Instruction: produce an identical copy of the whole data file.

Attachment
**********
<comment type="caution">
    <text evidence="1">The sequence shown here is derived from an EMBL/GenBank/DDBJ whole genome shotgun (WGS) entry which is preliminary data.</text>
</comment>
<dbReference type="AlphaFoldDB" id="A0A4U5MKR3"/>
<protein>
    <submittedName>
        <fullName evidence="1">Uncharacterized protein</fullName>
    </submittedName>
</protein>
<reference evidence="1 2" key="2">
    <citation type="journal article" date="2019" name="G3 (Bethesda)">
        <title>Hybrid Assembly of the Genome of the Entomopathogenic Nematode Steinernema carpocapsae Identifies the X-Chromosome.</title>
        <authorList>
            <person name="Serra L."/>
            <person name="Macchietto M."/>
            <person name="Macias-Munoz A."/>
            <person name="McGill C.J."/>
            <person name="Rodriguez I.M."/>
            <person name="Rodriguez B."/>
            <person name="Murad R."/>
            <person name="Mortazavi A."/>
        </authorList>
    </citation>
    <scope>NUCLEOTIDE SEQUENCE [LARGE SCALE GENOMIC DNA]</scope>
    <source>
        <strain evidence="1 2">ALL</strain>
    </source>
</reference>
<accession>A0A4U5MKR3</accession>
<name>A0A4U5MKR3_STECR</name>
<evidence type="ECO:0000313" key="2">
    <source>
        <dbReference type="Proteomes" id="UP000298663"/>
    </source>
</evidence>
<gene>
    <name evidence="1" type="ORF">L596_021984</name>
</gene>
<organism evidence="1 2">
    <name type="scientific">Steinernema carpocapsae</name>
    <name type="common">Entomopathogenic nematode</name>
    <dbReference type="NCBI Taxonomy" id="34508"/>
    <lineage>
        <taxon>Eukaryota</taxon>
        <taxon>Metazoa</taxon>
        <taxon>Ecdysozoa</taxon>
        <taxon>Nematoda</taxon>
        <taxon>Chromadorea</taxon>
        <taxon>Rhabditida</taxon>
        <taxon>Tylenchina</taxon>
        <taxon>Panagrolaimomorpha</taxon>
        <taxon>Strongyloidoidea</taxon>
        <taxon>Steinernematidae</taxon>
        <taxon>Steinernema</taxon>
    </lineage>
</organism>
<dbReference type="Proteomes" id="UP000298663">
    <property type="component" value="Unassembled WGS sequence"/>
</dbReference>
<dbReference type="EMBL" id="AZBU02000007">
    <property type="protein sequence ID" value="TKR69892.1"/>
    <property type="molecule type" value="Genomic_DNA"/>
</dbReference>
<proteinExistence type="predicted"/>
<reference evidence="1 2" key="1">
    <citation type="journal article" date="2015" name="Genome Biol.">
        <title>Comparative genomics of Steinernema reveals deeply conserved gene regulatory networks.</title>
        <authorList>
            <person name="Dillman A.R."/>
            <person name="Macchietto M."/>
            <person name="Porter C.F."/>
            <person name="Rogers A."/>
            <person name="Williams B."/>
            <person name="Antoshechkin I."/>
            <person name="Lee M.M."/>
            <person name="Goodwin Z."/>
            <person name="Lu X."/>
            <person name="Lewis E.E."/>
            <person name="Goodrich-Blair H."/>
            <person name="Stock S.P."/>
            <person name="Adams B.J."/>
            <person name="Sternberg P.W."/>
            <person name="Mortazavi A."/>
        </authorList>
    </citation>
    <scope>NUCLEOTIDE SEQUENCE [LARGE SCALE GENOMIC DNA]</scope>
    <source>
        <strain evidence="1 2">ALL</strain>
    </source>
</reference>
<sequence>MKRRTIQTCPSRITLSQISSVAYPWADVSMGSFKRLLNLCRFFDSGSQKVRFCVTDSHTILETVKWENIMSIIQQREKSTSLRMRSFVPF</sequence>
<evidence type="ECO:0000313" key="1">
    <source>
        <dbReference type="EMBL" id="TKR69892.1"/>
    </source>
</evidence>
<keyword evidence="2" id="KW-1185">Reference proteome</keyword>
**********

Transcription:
<comment type="caution">
    <text evidence="1">The sequence shown here is derived from an EMBL/GenBank/DDBJ whole genome shotgun (WGS) entry which is preliminary data.</text>
</comment>
<dbReference type="AlphaFoldDB" id="A0A4U5MKR3"/>
<protein>
    <submittedName>
        <fullName evidence="1">Uncharacterized protein</fullName>
    </submittedName>
</protein>
<reference evidence="1 2" key="2">
    <citation type="journal article" date="2019" name="G3 (Bethesda)">
        <title>Hybrid Assembly of the Genome of the Entomopathogenic Nematode Steinernema carpocapsae Identifies the X-Chromosome.</title>
        <authorList>
            <person name="Serra L."/>
            <person name="Macchietto M."/>
            <person name="Macias-Munoz A."/>
            <person name="McGill C.J."/>
            <person name="Rodriguez I.M."/>
            <person name="Rodriguez B."/>
            <person name="Murad R."/>
            <person name="Mortazavi A."/>
        </authorList>
    </citation>
    <scope>NUCLEOTIDE SEQUENCE [LARGE SCALE GENOMIC DNA]</scope>
    <source>
        <strain evidence="1 2">ALL</strain>
    </source>
</reference>
<accession>A0A4U5MKR3</accession>
<name>A0A4U5MKR3_STECR</name>
<evidence type="ECO:0000313" key="2">
    <source>
        <dbReference type="Proteomes" id="UP000298663"/>
    </source>
</evidence>
<gene>
    <name evidence="1" type="ORF">L596_021984</name>
</gene>
<organism evidence="1 2">
    <name type="scientific">Steinernema carpocapsae</name>
    <name type="common">Entomopathogenic nematode</name>
    <dbReference type="NCBI Taxonomy" id="34508"/>
    <lineage>
        <taxon>Eukaryota</taxon>
        <taxon>Metazoa</taxon>
        <taxon>Ecdysozoa</taxon>
        <taxon>Nematoda</taxon>
        <taxon>Chromadorea</taxon>
        <taxon>Rhabditida</taxon>
        <taxon>Tylenchina</taxon>
        <taxon>Panagrolaimomorpha</taxon>
        <taxon>Strongyloidoidea</taxon>
        <taxon>Steinernematidae</taxon>
        <taxon>Steinernema</taxon>
    </lineage>
</organism>
<dbReference type="Proteomes" id="UP000298663">
    <property type="component" value="Unassembled WGS sequence"/>
</dbReference>
<dbReference type="EMBL" id="AZBU02000007">
    <property type="protein sequence ID" value="TKR69892.1"/>
    <property type="molecule type" value="Genomic_DNA"/>
</dbReference>
<proteinExistence type="predicted"/>
<reference evidence="1 2" key="1">
    <citation type="journal article" date="2015" name="Genome Biol.">
        <title>Comparative genomics of Steinernema reveals deeply conserved gene regulatory networks.</title>
        <authorList>
            <person name="Dillman A.R."/>
            <person name="Macchietto M."/>
            <person name="Porter C.F."/>
            <person name="Rogers A."/>
            <person name="Williams B."/>
            <person name="Antoshechkin I."/>
            <person name="Lee M.M."/>
            <person name="Goodwin Z."/>
            <person name="Lu X."/>
            <person name="Lewis E.E."/>
            <person name="Goodrich-Blair H."/>
            <person name="Stock S.P."/>
            <person name="Adams B.J."/>
            <person name="Sternberg P.W."/>
            <person name="Mortazavi A."/>
        </authorList>
    </citation>
    <scope>NUCLEOTIDE SEQUENCE [LARGE SCALE GENOMIC DNA]</scope>
    <source>
        <strain evidence="1 2">ALL</strain>
    </source>
</reference>
<sequence>MKRRTIQTCPSRITLSQISSVAYPWADVSMGSFKRLLNLCRFFDSGSQKVRFCVTDSHTILETVKWENIMSIIQQREKSTSLRMRSFVPF</sequence>
<evidence type="ECO:0000313" key="1">
    <source>
        <dbReference type="EMBL" id="TKR69892.1"/>
    </source>
</evidence>
<keyword evidence="2" id="KW-1185">Reference proteome</keyword>